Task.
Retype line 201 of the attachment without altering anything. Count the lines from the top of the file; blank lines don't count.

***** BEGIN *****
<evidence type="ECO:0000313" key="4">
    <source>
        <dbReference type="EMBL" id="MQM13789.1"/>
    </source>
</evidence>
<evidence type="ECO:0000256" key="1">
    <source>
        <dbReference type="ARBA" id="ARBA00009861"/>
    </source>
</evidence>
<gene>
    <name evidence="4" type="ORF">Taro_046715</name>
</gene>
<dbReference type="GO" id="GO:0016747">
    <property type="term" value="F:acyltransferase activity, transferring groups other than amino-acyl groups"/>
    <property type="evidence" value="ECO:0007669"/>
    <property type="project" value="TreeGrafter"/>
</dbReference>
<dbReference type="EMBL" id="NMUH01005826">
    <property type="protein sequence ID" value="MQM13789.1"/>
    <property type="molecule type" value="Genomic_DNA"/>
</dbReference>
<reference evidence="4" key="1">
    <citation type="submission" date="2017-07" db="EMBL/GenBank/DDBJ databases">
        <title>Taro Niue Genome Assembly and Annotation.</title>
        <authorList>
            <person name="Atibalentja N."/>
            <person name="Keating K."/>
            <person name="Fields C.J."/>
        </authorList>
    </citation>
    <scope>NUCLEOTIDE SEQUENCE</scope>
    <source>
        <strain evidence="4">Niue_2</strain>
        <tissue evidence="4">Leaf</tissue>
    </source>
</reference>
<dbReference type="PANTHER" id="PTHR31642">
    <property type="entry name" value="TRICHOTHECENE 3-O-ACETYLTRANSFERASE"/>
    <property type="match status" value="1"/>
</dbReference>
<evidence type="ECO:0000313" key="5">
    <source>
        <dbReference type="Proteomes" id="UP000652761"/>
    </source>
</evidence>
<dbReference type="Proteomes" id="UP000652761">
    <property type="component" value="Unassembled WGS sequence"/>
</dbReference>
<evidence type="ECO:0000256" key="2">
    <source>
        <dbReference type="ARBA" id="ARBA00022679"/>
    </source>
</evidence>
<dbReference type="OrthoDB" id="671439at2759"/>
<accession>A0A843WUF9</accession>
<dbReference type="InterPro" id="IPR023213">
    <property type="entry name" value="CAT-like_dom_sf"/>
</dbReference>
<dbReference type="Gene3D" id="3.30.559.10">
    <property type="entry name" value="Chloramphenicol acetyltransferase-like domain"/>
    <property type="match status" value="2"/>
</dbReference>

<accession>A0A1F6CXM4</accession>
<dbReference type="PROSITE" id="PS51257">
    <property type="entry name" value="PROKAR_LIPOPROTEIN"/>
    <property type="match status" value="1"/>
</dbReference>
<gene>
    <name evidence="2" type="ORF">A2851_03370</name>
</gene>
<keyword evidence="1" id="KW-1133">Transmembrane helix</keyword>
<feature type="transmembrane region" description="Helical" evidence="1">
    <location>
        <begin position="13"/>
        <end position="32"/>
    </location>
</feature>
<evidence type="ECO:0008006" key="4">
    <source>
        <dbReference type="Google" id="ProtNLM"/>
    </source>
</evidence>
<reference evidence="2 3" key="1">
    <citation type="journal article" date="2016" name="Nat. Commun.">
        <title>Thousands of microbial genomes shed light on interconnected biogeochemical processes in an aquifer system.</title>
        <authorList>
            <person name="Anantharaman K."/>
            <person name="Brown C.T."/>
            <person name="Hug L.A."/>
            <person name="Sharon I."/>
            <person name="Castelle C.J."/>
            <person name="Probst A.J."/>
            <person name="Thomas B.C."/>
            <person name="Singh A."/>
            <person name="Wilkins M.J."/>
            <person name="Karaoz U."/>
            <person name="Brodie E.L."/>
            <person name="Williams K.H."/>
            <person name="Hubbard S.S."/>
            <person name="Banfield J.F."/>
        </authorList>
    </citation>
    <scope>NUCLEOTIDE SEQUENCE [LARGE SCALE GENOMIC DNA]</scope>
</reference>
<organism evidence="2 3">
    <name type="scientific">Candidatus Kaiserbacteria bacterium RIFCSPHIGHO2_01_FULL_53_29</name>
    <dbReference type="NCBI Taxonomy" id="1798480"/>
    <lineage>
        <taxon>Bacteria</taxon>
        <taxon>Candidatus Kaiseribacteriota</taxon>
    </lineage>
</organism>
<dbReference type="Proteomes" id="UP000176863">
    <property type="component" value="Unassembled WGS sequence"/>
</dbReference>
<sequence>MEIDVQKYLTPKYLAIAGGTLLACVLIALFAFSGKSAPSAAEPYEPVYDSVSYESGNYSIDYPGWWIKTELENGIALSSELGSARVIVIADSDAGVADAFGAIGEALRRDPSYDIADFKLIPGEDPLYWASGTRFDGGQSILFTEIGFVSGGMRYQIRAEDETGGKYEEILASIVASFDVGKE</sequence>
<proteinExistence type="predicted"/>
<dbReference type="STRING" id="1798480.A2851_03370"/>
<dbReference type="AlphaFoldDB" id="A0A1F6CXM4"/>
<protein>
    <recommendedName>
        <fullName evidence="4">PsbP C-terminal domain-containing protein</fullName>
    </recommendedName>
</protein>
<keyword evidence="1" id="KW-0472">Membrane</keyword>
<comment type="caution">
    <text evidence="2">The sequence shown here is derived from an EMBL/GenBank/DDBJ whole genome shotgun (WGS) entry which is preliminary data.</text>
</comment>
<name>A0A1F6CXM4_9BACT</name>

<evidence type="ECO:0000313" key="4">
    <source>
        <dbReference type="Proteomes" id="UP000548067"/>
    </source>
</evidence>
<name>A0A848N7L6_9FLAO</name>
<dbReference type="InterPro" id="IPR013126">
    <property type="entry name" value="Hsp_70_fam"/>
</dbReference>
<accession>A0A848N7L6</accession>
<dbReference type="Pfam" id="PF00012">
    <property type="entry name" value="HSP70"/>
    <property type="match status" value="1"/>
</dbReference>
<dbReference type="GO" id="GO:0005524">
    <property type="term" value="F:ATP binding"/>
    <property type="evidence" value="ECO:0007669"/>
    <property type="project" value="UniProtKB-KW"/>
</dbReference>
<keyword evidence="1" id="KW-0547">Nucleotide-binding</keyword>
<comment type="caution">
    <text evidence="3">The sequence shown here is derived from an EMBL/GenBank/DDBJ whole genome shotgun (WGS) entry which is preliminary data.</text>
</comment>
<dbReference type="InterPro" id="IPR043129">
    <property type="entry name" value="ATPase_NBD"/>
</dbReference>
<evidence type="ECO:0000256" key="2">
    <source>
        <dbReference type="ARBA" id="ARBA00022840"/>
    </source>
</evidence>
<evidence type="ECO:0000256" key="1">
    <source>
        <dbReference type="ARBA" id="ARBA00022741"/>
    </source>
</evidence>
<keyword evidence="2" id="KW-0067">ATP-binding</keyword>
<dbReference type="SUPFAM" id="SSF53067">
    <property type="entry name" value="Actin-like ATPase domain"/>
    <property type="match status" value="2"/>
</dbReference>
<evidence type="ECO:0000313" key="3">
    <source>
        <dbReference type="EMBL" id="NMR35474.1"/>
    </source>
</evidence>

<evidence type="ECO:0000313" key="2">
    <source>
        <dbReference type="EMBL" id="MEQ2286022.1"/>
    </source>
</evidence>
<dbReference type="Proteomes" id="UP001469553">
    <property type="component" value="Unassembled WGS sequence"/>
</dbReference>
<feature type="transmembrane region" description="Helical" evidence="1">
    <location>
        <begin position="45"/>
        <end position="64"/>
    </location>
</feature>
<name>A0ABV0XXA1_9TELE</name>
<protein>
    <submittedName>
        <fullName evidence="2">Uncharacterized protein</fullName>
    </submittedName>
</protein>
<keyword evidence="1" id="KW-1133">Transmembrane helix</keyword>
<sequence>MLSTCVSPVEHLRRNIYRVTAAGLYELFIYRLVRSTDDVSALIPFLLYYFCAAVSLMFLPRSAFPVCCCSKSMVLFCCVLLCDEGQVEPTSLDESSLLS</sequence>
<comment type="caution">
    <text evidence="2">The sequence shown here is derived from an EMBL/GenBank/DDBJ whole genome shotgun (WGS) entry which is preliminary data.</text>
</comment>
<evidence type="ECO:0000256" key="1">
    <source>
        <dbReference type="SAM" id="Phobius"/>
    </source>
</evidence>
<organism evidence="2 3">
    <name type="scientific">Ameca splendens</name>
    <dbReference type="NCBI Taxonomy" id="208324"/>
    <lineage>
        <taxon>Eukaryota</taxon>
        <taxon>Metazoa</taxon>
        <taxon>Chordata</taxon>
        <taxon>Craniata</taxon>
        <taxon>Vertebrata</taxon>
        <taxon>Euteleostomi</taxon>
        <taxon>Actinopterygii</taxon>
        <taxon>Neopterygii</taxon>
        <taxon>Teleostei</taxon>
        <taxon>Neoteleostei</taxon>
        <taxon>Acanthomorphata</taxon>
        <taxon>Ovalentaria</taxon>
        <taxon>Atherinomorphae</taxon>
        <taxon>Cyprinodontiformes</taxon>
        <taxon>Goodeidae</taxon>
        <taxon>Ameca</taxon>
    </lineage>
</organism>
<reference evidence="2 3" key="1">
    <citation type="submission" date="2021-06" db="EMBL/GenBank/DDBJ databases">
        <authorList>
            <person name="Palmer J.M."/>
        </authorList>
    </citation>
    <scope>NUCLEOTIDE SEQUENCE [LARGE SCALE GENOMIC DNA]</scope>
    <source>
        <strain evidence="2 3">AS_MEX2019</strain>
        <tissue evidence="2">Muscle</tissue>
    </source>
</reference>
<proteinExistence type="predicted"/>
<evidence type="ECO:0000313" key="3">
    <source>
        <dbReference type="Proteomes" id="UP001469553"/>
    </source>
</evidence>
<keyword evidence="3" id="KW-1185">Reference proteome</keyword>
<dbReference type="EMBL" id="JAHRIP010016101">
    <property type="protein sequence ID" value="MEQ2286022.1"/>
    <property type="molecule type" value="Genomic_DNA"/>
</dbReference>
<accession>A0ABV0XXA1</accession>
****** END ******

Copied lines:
</comment>